For more information about the author, visit: http://www.jeremyshorter.net. Best-selling author Jeremy Shorter was born in Atlanta, Georgia, and lived in the inner city. He graduated from high school and later started seeking work in the film industry. While out of school, he started doing research on his true heritage. In the course of his research, he has uncovered startling evidence indicating that his true heritage stems back to the ancient biblical Hebrew Israelites. He later went on to create a website called Israelites Unite, and while researching, he found out about himself and his people. Later on he compiled all the research that he had from his site and decided to publish his second series of The Hidden Treasure That Lies in Plain Sight. Mr. Shorter loves to teach his people who they really are so they can become and shine like that bright light that they are. Read more about his research at www.IsraellitesUnite.com
"They put him to death by hanging him on a tree." Acts 10:39
The cross and the lynching tree are the two most emotionally charged symbols in the history of the African American community. In this powerful new work, theologian James H. Cone explores these symbols and their interconnection in the history and souls of black folk. Both the cross and the lynching tree represent the worst in human beings and at the same time a thirst for life that refuses to let the worst determine our final meaning. While the lynching tree symbolized white power and "black death," the cross symbolizes divine power and "black life" God overcoming the power of sin and death. For African Americans, the image of Jesus, hung on a tree to die, powerfully grounded their faith that God was with them, even in the suffering of the lynching era.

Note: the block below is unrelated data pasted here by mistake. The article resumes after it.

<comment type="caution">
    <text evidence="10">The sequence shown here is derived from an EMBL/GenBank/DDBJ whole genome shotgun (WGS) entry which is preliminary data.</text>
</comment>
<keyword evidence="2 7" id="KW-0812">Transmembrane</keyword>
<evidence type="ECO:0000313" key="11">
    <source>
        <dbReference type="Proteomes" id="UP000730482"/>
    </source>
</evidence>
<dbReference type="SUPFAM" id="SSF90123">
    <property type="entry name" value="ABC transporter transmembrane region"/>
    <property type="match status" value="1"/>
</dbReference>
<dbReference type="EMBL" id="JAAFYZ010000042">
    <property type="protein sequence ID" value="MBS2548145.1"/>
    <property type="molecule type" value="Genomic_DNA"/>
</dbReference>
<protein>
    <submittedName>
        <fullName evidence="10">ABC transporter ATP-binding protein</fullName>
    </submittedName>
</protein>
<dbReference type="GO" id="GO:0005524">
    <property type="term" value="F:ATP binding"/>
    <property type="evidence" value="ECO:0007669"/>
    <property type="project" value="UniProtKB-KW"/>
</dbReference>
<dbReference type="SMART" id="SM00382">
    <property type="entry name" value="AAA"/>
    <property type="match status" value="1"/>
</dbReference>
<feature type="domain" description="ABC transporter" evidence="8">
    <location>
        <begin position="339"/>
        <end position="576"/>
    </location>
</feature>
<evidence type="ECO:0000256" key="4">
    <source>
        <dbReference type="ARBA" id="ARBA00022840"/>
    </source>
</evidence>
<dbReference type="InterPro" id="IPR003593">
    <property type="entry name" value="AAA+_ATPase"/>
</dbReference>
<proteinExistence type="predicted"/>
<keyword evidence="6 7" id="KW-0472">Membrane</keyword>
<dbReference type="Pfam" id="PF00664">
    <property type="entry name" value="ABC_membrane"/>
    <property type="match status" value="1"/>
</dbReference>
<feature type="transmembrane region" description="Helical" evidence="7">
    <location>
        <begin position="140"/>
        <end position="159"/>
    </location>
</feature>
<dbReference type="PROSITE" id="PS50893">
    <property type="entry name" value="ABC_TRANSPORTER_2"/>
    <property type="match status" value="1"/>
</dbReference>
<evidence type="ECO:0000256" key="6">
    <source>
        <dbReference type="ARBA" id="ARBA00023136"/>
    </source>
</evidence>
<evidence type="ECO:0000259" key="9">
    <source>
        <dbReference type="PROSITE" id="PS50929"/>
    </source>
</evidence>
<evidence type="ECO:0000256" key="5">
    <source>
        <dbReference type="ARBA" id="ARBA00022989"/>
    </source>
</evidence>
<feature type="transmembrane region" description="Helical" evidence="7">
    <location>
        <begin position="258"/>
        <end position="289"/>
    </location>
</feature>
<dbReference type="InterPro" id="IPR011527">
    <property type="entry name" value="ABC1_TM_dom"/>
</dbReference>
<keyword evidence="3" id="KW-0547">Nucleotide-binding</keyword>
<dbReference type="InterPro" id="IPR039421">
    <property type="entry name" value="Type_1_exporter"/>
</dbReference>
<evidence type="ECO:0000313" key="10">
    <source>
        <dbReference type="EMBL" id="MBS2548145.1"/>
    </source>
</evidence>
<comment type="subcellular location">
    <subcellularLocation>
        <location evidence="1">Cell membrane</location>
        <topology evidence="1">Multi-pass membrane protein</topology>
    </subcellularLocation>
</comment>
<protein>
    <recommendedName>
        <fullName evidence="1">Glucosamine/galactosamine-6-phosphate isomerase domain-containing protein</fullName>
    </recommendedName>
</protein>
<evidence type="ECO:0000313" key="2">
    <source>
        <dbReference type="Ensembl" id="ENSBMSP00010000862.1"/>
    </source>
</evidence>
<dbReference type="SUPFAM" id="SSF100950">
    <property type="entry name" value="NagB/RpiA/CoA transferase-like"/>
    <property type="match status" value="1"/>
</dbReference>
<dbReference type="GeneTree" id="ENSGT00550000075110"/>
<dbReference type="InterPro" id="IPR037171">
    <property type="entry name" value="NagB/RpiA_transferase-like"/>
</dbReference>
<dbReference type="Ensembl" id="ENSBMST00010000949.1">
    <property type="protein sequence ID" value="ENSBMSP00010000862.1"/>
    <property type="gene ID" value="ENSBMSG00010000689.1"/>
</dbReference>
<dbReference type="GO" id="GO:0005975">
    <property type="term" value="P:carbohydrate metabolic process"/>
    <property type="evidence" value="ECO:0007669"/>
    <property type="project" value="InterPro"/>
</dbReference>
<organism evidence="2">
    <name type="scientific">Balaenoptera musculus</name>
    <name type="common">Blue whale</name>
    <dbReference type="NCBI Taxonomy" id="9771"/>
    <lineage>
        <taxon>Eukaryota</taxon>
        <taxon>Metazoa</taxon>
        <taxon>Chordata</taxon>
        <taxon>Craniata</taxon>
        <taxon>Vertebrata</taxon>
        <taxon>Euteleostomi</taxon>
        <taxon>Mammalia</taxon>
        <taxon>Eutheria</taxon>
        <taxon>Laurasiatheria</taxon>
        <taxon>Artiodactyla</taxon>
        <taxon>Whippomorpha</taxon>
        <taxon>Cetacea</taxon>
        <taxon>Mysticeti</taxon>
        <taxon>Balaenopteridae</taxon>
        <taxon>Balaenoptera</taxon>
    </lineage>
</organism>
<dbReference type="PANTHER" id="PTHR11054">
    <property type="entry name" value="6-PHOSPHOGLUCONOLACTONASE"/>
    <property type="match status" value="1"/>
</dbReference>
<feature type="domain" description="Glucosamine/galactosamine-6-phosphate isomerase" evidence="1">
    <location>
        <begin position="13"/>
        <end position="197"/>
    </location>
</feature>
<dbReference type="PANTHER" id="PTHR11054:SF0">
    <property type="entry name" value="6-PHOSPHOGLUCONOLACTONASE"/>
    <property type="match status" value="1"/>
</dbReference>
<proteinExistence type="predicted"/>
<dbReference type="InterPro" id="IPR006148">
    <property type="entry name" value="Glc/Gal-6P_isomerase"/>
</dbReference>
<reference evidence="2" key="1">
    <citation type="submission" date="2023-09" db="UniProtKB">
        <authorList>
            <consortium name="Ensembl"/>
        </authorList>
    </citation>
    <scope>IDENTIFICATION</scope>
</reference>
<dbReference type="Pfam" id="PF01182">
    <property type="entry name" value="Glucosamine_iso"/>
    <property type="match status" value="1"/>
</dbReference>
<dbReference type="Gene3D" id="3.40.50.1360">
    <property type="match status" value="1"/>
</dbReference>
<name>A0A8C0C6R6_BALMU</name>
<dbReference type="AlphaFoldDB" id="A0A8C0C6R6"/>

In a work that spans social history, theology, and cultural studies, Cone explores the message of the spirituals and the power of the blues; the passion and of Emmet Till and the engaged vision of Martin Luther King, Jr.; he invokes the spirits of Billie Holliday and Langston Hughes, Fannie Lou Hamer and Ida B. Well, and the witness of black artists, writers, preachers, and fighters for justice. And he remembers the victims, especially the 5,000 who perished during the lynching period. Through their witness he contemplates the greatest challenge of any Christian theology to explain how life can be made meaningful in the face of death and injustice.